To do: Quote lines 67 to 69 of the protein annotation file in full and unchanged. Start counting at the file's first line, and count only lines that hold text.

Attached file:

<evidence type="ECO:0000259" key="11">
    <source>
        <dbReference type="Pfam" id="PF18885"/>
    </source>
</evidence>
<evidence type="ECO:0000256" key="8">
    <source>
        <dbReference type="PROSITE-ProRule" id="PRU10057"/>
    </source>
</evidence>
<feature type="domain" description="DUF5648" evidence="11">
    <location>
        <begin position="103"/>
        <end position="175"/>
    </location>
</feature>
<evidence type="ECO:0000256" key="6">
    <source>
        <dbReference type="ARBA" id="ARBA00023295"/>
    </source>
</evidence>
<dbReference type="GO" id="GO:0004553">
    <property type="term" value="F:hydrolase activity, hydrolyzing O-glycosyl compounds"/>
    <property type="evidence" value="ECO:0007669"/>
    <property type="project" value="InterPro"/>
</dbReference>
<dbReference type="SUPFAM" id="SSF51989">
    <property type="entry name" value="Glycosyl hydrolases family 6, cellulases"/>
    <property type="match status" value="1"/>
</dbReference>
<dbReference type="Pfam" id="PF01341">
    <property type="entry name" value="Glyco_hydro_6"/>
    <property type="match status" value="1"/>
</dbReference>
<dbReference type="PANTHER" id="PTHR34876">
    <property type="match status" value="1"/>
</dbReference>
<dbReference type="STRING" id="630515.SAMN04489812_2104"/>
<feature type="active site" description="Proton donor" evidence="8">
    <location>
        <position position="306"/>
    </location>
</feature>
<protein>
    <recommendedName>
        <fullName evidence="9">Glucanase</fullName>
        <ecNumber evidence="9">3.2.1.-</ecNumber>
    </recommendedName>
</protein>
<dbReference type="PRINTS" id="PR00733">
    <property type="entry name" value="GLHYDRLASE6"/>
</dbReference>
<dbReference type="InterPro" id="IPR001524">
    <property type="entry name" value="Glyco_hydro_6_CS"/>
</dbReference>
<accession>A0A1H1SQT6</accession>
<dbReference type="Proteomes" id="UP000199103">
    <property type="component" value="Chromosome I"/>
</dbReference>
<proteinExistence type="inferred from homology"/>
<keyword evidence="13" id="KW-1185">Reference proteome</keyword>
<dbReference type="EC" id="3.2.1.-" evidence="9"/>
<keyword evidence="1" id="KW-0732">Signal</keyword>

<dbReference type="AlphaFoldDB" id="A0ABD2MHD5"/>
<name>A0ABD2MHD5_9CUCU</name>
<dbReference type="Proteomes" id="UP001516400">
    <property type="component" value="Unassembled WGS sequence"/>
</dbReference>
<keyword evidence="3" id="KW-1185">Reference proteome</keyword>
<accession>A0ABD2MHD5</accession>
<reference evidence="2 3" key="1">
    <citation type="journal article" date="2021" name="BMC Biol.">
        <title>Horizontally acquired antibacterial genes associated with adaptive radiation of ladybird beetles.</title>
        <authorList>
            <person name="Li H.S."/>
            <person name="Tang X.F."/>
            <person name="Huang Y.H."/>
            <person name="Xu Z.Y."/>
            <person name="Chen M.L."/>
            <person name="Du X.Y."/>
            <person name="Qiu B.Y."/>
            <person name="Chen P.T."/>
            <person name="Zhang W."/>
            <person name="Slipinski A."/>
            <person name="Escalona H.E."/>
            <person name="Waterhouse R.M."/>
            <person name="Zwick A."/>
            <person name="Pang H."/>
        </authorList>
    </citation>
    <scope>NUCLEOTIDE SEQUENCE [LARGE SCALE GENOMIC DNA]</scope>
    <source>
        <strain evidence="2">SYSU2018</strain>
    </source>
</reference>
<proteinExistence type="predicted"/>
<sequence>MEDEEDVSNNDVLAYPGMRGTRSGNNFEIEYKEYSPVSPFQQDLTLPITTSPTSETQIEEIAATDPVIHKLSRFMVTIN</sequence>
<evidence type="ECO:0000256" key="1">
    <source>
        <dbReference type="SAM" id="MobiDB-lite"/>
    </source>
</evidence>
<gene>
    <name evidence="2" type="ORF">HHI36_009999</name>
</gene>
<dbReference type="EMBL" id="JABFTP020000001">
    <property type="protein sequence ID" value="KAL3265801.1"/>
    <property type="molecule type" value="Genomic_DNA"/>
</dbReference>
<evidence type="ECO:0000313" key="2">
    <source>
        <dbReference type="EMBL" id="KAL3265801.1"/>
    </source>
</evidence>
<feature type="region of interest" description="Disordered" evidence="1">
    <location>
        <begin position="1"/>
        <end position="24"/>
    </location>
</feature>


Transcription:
    <property type="component" value="Unassembled WGS sequence"/>
</dbReference>
<keyword evidence="3" id="KW-1185">Reference proteome</keyword>